This new standard is definitely part of the risk management profile standards that have been released in a wide variety of sectors lately.  Specifically geared towards improvement of the purchasing function, it has guidance in a number of essential areas for concern.

Like all areas of risk, the first step is the identification of the risk itself.  Once identified, the user of the standard will then get specific information on how to mitigate this risk.  In addition, guidance is offered on how to actively manage related challenges in the business process.  The standard covers how to detect, report and respond to potential fraud, and how to implement and monitor controls to minimize opportunities.

No matter the size or the mission of your organization, fraud of this nature is a real threat to the integrity of your group.  Your company must be aware of the types of fraud that exist and what controls minimize the potential for each.  You need to remember that reducing temptation and the potential for fraud is in everyone’s interest.  And you need to remember that this type of criminal activity is often the least reported and least litigated type of loss for a company.

With all the challenges every organization faces, reduction of risk when possible only makes good business sense.  You’ll find BS 10501 to be a great starting point to tightening up your purchasing process to make it more effective and less likely to be abused.

You can get your copy from the Document Center webstore at www.document-center.com.  Or contact our staff by phone (650-591-7600), fax (650-591-7617) or email (info@document-center.com).  You’ll be pleased to be working with experts who can help you identify and maintain those standards essential to your compliance efforts.  And you’ll be amazed at the wide range of products and reports we offer to support that effort.  Make us your Standards Experts!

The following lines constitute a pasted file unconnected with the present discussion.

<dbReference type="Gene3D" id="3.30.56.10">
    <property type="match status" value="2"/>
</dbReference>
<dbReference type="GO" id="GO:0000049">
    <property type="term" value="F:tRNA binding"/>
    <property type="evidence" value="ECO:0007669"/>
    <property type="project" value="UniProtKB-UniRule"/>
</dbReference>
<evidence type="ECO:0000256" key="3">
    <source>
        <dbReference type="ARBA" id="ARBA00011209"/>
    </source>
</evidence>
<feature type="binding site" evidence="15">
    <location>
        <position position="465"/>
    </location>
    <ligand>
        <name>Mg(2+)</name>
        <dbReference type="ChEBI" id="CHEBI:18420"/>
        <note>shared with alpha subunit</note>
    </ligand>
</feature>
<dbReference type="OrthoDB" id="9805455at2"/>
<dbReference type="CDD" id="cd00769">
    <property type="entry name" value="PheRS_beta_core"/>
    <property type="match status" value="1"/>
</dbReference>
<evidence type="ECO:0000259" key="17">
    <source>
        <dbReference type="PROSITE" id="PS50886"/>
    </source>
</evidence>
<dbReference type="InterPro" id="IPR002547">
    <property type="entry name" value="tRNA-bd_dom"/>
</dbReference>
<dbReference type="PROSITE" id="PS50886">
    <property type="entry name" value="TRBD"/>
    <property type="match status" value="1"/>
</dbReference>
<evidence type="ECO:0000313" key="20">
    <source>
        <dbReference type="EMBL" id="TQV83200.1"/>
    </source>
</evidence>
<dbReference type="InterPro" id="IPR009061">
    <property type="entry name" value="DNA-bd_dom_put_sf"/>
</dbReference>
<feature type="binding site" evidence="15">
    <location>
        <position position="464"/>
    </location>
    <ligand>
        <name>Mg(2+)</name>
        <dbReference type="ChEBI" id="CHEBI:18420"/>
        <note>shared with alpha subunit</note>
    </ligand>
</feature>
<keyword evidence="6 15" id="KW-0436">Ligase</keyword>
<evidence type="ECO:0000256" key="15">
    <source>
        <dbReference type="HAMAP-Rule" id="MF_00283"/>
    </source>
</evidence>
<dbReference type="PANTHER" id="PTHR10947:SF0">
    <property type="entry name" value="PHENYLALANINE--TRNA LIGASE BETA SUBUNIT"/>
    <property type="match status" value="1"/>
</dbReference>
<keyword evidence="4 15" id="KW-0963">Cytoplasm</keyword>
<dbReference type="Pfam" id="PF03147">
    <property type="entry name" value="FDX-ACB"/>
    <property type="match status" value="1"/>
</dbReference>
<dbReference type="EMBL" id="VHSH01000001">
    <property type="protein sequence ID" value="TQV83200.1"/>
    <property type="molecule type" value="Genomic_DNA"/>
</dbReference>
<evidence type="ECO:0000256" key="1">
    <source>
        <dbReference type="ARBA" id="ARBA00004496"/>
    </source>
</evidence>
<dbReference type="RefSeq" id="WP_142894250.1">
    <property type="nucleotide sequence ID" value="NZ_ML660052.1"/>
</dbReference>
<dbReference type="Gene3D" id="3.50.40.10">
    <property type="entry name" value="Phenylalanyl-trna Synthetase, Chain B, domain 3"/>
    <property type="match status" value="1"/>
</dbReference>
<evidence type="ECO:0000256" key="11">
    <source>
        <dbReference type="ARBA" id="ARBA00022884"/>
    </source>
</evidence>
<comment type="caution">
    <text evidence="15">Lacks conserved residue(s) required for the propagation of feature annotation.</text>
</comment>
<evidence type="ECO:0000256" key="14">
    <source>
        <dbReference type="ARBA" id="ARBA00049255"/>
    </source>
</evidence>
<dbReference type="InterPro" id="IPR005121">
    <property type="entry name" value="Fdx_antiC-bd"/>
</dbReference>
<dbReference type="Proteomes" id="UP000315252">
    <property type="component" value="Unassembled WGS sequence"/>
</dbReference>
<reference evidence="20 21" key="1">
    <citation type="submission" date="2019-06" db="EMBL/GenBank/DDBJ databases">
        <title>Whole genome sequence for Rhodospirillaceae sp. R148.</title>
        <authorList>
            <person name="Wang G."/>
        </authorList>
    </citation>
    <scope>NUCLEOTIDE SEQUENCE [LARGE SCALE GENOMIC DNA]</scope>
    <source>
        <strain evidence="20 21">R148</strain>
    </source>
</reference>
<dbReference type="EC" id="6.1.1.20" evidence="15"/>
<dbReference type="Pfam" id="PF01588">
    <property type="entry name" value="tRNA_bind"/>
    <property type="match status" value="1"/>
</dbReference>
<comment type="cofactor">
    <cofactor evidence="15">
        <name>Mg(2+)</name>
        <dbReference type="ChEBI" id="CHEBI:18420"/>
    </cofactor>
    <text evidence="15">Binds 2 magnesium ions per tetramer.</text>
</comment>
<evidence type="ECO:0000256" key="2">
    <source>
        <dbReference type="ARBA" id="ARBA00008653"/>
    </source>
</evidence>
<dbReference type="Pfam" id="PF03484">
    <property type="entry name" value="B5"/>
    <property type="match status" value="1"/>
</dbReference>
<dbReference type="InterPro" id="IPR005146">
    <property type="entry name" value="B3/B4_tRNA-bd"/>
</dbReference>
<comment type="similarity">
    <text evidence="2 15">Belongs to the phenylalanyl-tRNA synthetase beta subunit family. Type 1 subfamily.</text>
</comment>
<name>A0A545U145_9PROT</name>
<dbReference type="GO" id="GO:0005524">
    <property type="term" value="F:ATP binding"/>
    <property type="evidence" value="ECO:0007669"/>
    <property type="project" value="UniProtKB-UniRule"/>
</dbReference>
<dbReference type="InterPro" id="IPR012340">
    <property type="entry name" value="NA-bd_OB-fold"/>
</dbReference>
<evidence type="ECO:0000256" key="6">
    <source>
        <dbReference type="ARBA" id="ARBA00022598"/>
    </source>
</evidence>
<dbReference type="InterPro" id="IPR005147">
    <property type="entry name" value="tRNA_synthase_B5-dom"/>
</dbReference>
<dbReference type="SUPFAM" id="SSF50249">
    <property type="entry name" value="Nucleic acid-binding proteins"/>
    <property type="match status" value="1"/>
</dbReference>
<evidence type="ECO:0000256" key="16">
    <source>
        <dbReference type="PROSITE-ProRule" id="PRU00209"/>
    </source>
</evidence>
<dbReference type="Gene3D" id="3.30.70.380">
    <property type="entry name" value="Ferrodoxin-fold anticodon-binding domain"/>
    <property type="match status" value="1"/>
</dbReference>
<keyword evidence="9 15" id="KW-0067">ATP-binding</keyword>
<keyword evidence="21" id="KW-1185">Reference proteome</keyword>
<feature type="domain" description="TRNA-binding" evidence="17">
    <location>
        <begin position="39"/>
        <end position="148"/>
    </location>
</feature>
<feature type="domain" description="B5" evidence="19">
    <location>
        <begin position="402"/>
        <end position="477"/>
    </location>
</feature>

New ISO/IEC Guide 51 for the inclusion of safety in standards

April 2nd, 2014

The new 3rd Edition for ISO/IEC Guide 51, “Safety aspects – Guidelines for their inclusion in standards,” was developed for the technical committees of ISO and IEC.  But there’s no organization that develops standards (including internal standards, industry standards and governmental standards) that should not consider the tenets of this new Guide.

Engineers sometimes tackle problems in a way that may not actually meet customers’ expectations of safety.  It is important to remember that risks arise not only from the proper use of your product or process, but also from unintended uses too.  The ISO/IEC Guide 51 provides a structure for helping folks in your organization get a real-world understanding of safety and how to build it into your definition documents.

The term “safety” in this standard is actually quite broad.  It includes aspects related to people, property, and the environment.  And the consideration of safety is to be extended to the entire life-cycle of the product or system.  This would include design, production, distribution, use (including maintenance), and disposal.   Not only that, but the standard requires that not only intended use but also reasonably foreseeable misuse be considered as an aspect of safety as well.

The first issue addressed in the document is a discussion of safety vs. risk.  (I hear a sigh of relief from all you engineers out there!)  Since the perception of safety is actually the reduction of risks from hazardous situations, the guide reviews the elements of risk.  It then reviews a methodology for achieving tolerable risk.  You’ll be pleased to note that there are ample flowcharts in this area that can assist in educating your product and standards developers in the concepts of risk.